One thing I have learned in the past three months is that depression begets depression.
- Sleepless nights
- Lack of focus
- Not eating
- Letting things go
Someone asked me the other day how I deal with the obvious feelings of despair and dread that come with losing a child. The truth is some days I don’t deal very well. Some days I let the beast swallow me. Some days I don’t.
1. Throw Out Self-pity
“It’s not fair.” “I didn’t deserve this.” “Other people still have their babies.” “No one understands what I am going through.”
I actively barricade those thoughts from my mind. From the beginning of my journey into grief I made a conscious decision to let go of self-pity. God put me in this place. I have a choice. I have a choice to fight him or surrender. I have choice to resent him or trust him. I have a choice to wither away and die or bloom where I am planted.
Did my child die? Yes. Do I miss him in my arms? Every day. Do I still cry? Every day. Do I believe that God’s plans for me are for good and not disaster? With all my heart.
For I know the plans I have for you,” says the Lord. “They are plans for good and not for disaster, to give you a future and a hope. Jer. 29:11
2. Wake With Purpose
The days that are the hardest are the days I do nothing. Breathing doesn’t qualify as purposeful living. But the days that I have set a goal, even the night before, are much better, even joyful.
I have to admit, my goals are not always lofty. Yesterday my kids didn’t have school. I was struggling to find a reason to get out of bed. I decided to use the box of hair color that had been sitting on my bathroom sink for 4 days. It wasn’t earth-shaking, but it got me out of bed and my gray hair is covered up.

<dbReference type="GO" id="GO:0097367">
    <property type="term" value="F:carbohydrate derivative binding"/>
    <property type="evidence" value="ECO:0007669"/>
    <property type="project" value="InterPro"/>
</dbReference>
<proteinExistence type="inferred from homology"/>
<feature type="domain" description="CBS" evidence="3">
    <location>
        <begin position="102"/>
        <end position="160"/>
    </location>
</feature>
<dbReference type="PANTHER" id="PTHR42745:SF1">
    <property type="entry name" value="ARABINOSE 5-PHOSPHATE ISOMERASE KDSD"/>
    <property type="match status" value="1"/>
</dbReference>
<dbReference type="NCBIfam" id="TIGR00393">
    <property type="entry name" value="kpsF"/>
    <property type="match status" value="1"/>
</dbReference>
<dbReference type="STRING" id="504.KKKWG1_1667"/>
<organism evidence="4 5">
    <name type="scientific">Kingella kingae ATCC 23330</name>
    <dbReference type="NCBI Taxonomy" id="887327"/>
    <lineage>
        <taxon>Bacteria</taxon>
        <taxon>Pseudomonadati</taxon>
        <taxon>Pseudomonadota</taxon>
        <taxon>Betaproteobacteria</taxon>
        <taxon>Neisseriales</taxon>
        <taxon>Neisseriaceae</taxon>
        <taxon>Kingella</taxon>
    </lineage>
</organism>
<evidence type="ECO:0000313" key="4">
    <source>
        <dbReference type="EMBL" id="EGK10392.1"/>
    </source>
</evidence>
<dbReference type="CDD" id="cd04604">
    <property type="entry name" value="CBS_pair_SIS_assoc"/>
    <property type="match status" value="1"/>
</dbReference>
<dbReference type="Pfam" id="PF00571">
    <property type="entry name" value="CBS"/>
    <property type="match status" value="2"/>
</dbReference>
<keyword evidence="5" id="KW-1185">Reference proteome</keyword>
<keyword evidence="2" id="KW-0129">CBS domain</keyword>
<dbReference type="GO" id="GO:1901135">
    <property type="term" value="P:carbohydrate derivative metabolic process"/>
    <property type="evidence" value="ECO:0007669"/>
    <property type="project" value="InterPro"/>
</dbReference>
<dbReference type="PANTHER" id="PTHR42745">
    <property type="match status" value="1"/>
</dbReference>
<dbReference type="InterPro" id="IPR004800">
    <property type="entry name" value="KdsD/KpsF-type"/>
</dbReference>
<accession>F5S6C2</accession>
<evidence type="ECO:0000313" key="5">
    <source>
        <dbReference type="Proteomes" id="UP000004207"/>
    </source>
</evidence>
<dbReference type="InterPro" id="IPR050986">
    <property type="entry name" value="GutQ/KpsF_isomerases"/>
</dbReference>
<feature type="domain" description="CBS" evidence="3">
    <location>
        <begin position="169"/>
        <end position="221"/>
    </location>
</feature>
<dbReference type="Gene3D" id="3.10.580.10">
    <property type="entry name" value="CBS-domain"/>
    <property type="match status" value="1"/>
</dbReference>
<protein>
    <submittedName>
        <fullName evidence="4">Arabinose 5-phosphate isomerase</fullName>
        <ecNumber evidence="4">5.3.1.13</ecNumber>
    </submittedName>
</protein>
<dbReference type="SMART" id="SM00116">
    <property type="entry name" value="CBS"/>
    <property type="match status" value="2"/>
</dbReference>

Some days I do set the bar a little higher, preparing a family meal, a bible lesson with my children, serving my husband, teaching a bible class or ministering to other hurting families. Some days I have to just let God be my purpose.
I cry out to God Most High, to God who will fulfill his purpose for me. Ps. 57:2
3. Be Real
Sometimes it is hard to go places where people don’t know me or the battle I am fighting.It’s painful to wear a mask that portrays something I am not. But I do I find great relief in just being me. I have resolved to be transparent with where I am. I answer the question “How are you doing today?” honestly. I hate the feeling of masking what’s going on inside because I feel like people can’t handle it. I may not give all the gory details, but when I’m struggling I let whoever is around me know.
I have embraced the fact that If I cry through the whole church service, that’s ok. If I don’t feel up keeping the house immaculate that’s ok. If we go out to dinner three nights out of the week, I’m good with that too.
If King David called himself a worm and the Apostle Paul called himself the worst of all sinners, I’m pretty sure I can be a sad mom and it’s ok.
4. Find An Outlet
Keeping in all the sadness, grief and emotion is a recipe for explosion. I have to get it out. I talk. I pray. I write. I blog. I cry.
5. Glorify God
Death will never be good, but there is away to glorify God even in the valley of death. Simple trust glorifies God. Singing praise glorifies God. Ministering to other mom’s who have lost children glorifies God. Even if the face of death, grief and depression, God is still on his throne. I will still glorify his name.
No, the Lord’s delight is in those who fear him,
those who put their hope in his unfailing love.
Glorify the Lord, O Jerusalem!
Praise your God, O Zion!
For he has strengthened the bars of your gates
and blessed your children within your walls. Ps. 147